U.K. Animation Executives Discuss Inward Investment at Children’s Media Conference

·2-min read

In the same week that Quentin Tarantino called “Peppa Pig” “the greatest British import of this decade,” executives at the Children’s Media Conference in Sheffield discussed how despite challenges such as Brexit, the U.K. remains a leader in animated and pre-school content.

Walid Omar, executive Producer at Malaysian based animation studio Lil Critter Workshop (whose output is featured above), said opening up a U.K. outpost last month was a “no brainer” given that they had often looked to the U.K. for script services and were now hoping to begin developing their own IP. “I think we wanted to make a strong impression and strong effort into coming to the U.K. and putting some investment here and looking to take the next level,” he said during the panel, which was moderated by Variety.

More from Variety

Mark Taylor, managing director of studio A Productions, which recently received investment from Paris-based Cyber Group Studios, cited a number of reasons the U.K. was a top destination for animation studios. “There’s obviously a massive pool of talent here, we’ve got a very long history of making very, very good content. Preschool we’re known for, because I think we’ve got a long history of creating very strong IP, which has sold globally and established U.K. as a real hotspot.”

“We’re just fabulous storytellers,” agreed Kate O’Connor executive chair of Animation U.K. She also said that animation more widely has become an attractive investment as the screen industries grow. “There’s been a sharp recognition that it’s animation, quite often, that’s an investment in business with longevity with a long tail of revenue and all of the brand development so as well as brilliant humour, pathos, characters, design, animation techniques we’re businesses, and that’s what investors are looking for.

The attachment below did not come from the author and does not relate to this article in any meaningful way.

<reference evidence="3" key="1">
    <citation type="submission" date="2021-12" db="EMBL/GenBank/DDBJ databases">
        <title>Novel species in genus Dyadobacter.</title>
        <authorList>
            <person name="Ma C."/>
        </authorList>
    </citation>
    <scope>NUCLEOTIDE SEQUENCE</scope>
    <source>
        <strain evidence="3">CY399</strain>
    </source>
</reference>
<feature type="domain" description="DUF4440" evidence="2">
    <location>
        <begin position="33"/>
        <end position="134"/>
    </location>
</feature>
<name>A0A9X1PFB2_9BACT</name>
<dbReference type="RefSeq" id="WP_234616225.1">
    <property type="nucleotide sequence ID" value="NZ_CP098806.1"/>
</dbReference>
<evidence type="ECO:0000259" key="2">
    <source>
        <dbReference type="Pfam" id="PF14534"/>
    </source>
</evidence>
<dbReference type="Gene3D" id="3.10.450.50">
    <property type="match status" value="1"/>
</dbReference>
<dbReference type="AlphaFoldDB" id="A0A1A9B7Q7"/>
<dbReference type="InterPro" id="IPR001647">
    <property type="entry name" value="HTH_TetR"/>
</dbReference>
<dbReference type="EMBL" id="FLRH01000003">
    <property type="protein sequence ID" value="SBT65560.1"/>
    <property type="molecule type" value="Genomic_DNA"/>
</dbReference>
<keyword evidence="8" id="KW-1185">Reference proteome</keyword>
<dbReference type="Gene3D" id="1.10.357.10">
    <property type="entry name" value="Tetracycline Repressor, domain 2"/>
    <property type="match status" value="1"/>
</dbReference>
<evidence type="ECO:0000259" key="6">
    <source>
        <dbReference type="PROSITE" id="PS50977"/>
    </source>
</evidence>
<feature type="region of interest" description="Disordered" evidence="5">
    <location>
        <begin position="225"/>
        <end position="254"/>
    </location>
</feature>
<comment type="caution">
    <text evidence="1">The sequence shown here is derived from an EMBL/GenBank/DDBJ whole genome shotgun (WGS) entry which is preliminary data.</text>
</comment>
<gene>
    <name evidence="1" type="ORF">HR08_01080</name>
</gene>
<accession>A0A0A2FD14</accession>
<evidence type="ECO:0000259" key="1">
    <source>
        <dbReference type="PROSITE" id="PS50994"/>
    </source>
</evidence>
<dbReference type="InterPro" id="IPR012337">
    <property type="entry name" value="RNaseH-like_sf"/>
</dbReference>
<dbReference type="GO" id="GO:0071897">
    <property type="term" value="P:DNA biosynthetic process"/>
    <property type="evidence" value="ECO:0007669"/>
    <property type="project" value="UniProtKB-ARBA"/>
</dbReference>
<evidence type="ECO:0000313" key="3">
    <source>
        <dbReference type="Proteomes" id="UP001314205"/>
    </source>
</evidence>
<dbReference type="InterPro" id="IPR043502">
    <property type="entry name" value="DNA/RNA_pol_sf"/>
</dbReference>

Meanwhile Sally Marchant, a U.K. based executive producer at Singapore-founded Omens Studios, spoke to some of the challenges and benefits of working with international partners. “Obviously, there’s a time difference, so they’re always eight hours ahead, and I’m always behind so I have to think ahead to possible challenges that might come up,” she explained. “But on the flip side of that is there’s breathing space.”

“Trust is a really big component when it comes to working with someone or a company that’s so far away from you,” she added. “So they have to trust and allow me to do what I do. And I allowed that team to do the same.”

Best of Variety

Sign up for Variety’s Newsletter. For the latest news, follow us on Facebook, Twitter, and Instagram.

Click here to read the full article.

Our goal is to create a safe and engaging place for users to connect over interests and passions. In order to improve our community experience, we are temporarily suspending article commenting